Is there anyone out there who hasn’t been hooked on events in Rio over the summer. The Olympics were great, the Paralympics, arguably better.
Gold! Gold! Gold! We’ve done so well it seems to have repaired some of the gloom and doom of the past few months. Breaking news from the BBC has actually been something to be happy and get excited about.
For me, the best part of seeing sports people do well in the games is that euphoric feeling afterwards when they engage with their coach. I find the bond: built on sweat, blood, tears, rows, hugs and endless hours training in the rain or fundraising for the games, almost magical. It’s a bond that’s hard to replicate but I truly think that businesses should at least try to adopt some of what a great coach offers.
They are great communicators. They transmit a myriad of ideas, instructions and suggestions in a way their athlete can understand and relate to. How? Because they know their athletes; every last tiny detail. They know what motivates them, what gets them angry, what pushes them to action and, frankly, what bores them silly. Wouldn’t it be crazy if all businesses knew their customers or employees in that way.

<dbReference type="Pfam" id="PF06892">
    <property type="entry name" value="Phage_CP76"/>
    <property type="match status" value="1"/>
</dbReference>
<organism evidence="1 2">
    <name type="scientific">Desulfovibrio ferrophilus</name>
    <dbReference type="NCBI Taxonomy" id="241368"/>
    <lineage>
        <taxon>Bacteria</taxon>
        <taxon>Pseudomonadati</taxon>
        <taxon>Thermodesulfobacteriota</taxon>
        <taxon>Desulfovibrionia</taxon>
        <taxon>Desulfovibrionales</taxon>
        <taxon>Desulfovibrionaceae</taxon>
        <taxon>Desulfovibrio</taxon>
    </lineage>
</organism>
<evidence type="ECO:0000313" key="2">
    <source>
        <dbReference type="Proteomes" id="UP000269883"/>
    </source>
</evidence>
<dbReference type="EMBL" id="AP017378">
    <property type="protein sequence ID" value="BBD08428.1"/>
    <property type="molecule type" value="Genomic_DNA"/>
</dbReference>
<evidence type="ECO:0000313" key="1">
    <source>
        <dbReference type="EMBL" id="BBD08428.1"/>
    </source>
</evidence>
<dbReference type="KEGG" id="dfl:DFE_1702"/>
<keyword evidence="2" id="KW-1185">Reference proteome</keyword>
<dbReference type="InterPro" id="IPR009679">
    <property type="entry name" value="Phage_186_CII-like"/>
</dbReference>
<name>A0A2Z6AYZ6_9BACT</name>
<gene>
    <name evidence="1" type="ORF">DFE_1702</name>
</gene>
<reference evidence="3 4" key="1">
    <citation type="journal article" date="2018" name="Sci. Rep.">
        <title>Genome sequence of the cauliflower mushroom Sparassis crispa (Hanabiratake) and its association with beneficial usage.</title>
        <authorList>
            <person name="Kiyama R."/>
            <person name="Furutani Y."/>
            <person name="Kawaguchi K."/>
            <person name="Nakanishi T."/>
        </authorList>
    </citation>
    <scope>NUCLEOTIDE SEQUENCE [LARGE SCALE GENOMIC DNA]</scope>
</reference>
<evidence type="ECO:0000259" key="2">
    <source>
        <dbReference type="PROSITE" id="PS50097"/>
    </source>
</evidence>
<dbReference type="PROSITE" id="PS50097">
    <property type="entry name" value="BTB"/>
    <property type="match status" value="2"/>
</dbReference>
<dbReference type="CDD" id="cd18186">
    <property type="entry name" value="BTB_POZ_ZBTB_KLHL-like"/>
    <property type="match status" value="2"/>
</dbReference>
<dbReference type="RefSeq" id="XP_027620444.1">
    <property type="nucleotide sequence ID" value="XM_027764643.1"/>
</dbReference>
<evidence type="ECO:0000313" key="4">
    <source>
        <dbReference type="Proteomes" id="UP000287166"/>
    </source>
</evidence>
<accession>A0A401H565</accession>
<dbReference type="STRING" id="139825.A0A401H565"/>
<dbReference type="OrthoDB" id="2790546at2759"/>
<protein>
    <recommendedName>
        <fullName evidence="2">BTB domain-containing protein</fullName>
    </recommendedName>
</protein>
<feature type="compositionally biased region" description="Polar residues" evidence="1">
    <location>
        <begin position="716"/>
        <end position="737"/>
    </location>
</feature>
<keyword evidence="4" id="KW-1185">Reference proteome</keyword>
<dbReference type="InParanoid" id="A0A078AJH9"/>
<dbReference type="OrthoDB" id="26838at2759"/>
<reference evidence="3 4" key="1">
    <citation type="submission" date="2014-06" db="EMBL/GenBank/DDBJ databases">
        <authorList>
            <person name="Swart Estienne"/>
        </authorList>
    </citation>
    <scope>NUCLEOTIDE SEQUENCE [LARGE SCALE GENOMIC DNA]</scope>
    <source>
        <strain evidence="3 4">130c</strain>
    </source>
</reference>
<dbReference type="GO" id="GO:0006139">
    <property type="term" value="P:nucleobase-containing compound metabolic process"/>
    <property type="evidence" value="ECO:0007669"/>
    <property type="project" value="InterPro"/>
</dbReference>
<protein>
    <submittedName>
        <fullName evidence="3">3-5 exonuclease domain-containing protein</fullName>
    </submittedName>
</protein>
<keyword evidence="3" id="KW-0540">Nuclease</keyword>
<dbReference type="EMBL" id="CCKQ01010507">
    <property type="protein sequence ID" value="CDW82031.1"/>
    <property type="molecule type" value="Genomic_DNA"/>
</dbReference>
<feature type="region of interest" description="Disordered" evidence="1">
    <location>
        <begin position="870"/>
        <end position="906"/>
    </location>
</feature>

They listen: They understand that communication is a two-way street and hear what their athlete has to say; understanding challenges and fears and offering solutions and support. Often they are a coach to a team of diverse sports people; each with their own worries and setbacks. They need to support and communicate with each differently and effectively.
They don’t assume that they know their athletes; they get to know them. They also appreciate that people change so keep listening as part of their process, not just once yearly in a focus group.
They have a flexible and agile mindset. They are continually learning and developing. They understand the need to adapt. They know that what’s hugely successful one year may not work the next.
Science, technology and research is continually changing and suggesting new approaches. A good coach is considered enough to see which are fads and which are a chance to advance and progress. They see change as opportunity, not as a threat.
Being a coach is often a thankless task. It’s certainly one that predominantly involves hovering in the shadow of the athlete, yet often working nearly as many hours and certainly being as psychologically committed to the end goal.
Despite the fact that they often push their athletes to the darkest, most gruelling of places to get them where they need to be, they develop life-long bonds based on their commitment.
If as a business, you could emulate just 10% of the bond between coach and athlete, you could lap everyone else on the track, you could handspring, you could vault, you could score that try, you could “ippon seoi nage”, you could dodge that punch. In short, you’d deserve a blooming medal.